On a crowded subway, Skip McCoy picks the purse of Candy. Among his take, although he does not know it at the time, is a piece of top-secret microfilm that was being passed by Candy's consort, a Communist agent. Candy discovers the whereabouts of the film through Moe Williams, a police informer. She attempts to seduce McCoy to recover the film. She fails to get back the film and falls in love with him. The desperate agent exterminates Moe and savagely beats Candy. McCoy, now goaded into action, confronts the agent in a particularly brutal fight in a subway.Written by
In the opening scene on the subway, a soldier who leaves the train is shown wearing the "Big Red One" 1st Infantry Division shoulder patch. Writer/director Samuel Fuller fought with the 1st Infantry Division during World War II, and later made a film about it - The Big Red One (1980). See more »
When Skip gets off a subway train at the 33rd street station, he is getting off of an IND line R-1 train. There is no 33rd street station on any IND line. The only 33rd street station is on the Lexington Ave Line(today known as the #6 train). The Lexington Ave line is a branch of the IRT line and did not use the R-1 cars. They used the Low V cars. An R-1 car was too wide and would not fit on to the IRT tracks See more »
Pack up the pitch with the charge or drive me back to my shack.
Capt. Dan Tiger:
I'll drive you back in a hearse if you don't get the kink out of your mouth!
See more »
When the movie was released in France, the French dubbing replaced the communists spying with drug dealing to avoid political controversy. No English print with subtitles went in circulation. The French title "Le port de la drogue" could be translated by "Pier of Drug". The original version was released several years after. See more »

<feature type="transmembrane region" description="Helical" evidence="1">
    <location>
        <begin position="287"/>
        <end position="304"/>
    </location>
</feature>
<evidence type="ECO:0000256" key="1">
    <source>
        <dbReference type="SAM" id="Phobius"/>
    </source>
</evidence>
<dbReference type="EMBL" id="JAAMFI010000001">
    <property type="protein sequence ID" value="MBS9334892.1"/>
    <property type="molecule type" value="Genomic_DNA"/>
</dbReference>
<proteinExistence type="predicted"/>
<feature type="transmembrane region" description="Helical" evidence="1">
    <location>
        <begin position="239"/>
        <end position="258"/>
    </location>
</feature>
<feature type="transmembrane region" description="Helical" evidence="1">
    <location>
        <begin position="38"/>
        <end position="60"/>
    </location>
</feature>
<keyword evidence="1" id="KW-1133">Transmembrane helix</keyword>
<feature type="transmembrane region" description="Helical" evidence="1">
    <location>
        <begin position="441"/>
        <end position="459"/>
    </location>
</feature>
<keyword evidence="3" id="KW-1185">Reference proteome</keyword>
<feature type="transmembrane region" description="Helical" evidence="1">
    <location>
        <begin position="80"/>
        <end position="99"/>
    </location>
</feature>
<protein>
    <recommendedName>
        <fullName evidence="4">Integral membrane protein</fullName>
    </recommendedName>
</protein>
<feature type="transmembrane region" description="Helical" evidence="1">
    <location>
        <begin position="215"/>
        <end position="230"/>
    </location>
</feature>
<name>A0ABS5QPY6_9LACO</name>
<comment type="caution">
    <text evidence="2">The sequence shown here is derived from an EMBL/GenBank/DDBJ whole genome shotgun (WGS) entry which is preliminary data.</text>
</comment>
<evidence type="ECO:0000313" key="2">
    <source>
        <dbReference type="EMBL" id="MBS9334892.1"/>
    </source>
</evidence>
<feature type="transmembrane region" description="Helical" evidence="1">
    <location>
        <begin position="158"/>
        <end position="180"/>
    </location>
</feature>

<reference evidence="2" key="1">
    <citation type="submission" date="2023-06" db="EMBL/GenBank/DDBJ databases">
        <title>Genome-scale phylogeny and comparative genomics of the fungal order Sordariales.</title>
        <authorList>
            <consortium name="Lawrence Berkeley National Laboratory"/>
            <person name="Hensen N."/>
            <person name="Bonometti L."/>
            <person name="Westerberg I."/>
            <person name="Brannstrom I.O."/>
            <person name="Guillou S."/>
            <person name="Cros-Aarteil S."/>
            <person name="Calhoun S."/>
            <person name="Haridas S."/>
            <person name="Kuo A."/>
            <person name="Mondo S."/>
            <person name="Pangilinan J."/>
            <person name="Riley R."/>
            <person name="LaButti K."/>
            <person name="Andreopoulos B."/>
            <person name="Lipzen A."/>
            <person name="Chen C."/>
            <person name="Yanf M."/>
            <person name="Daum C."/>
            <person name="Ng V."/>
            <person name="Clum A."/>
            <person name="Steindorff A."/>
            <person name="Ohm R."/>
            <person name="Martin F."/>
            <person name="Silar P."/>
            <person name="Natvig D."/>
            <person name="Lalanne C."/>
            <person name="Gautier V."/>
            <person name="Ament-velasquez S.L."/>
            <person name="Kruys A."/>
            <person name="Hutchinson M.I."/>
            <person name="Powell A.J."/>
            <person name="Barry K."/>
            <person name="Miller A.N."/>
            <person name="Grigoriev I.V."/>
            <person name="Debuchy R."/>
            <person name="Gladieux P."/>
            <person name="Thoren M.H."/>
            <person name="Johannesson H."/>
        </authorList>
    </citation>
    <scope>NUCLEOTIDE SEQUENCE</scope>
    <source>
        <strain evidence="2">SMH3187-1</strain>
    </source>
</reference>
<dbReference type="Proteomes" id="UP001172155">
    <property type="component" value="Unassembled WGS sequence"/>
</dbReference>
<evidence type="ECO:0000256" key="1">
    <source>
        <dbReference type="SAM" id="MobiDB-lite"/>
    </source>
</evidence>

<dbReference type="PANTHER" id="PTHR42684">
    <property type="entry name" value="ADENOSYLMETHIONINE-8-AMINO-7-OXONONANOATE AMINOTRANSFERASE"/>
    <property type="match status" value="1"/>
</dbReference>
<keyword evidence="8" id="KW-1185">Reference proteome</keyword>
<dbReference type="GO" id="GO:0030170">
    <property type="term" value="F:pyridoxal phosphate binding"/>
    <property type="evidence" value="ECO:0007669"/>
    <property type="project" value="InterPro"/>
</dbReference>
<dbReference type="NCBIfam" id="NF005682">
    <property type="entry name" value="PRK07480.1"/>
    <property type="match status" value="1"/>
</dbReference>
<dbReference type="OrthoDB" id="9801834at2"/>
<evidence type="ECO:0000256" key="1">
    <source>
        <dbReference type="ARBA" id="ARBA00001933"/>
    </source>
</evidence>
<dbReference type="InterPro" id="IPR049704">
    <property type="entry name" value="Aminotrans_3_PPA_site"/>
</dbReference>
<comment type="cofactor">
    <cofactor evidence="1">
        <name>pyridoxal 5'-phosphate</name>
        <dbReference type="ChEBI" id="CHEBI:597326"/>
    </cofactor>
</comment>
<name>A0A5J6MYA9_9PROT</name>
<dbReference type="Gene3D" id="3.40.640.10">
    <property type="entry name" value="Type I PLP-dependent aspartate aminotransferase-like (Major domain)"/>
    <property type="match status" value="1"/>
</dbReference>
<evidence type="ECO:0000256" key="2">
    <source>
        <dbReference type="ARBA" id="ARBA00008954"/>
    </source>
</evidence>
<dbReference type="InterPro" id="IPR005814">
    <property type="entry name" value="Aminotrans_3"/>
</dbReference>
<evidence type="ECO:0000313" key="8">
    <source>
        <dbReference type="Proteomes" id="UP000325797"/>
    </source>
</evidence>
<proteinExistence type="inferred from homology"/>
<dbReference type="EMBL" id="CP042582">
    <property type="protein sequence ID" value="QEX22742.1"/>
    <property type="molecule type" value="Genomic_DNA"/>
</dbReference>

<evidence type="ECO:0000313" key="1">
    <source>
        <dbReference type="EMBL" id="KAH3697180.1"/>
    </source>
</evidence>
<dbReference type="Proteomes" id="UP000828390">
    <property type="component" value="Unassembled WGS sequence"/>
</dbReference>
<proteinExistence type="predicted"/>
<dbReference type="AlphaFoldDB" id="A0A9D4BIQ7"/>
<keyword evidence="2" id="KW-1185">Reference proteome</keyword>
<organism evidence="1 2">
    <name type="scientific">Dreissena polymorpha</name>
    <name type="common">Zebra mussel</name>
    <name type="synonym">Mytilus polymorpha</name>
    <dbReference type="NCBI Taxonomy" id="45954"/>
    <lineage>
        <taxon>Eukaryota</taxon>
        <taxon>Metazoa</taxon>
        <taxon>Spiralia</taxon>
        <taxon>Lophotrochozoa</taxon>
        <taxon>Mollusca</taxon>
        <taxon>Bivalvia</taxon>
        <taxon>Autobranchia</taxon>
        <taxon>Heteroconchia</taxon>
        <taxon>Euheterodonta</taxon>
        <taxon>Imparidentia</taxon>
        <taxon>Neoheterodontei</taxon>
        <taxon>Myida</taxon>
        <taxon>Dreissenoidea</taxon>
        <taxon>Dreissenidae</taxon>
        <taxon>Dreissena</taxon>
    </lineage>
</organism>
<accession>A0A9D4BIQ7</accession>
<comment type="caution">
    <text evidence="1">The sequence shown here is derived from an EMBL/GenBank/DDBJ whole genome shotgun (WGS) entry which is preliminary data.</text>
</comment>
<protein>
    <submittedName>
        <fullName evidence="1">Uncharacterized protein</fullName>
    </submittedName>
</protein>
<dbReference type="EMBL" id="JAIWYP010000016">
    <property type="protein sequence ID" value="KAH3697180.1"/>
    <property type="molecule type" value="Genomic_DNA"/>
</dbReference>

Skip McCoy is a three time loser pick pocket, unable to curb his instincts back on the street, he picks the purse of Candy on a subway train. What he doesn't realise is that Candy is carrying top secret microfilm, microfilm that is of high interest to many many organisations.
Director Samuel Fuller has crafted an exceptional drama set amongst the seedy underworld of New York City. Communist spies and shady government operatives all blend together to make Pickup On South Street a riveting viewing from first minute to the last. Based around a Dwight Taylor story called Blaze Of Glory, Fuller infused this adaptation with a heavy set political agenda, something that many at the time felt was over done, but to only focus on its anti communist leanings is doing it a big disservice.
Digging a little deeper and you find characters as intriguing as any that Fuller has directed, the main protagonist for one is the hero of the piece, a crook and a shallow human being, his heroics are not born out of love for his country, they are born out of his sheer stubborn streak. It's quite an achievement that Fuller has crafted one of the best anti heroes of the 1950s, and I'm sure he was most grateful to the performance of Richard Widmark as McCoy. Widmark is all grin and icy cold heart, his interplay with the wonderful Jean Peters as Candy is excellent and is the films heart. However, it is the Oscar nominated Thelma Ritter who takes the acting honours, her Moe is strong and as seedy as the surrounding characters, but there is a tired warmth to her that Ritter conveys majestically.
It's a "B" movie in texture but an "A" film in execution, Pickup On South Street is a real classy and entertaining film that is one of the best from its most intriguing director. 9/10
18 of 22 people found this review helpful.
Was this review helpful to you?
| Report this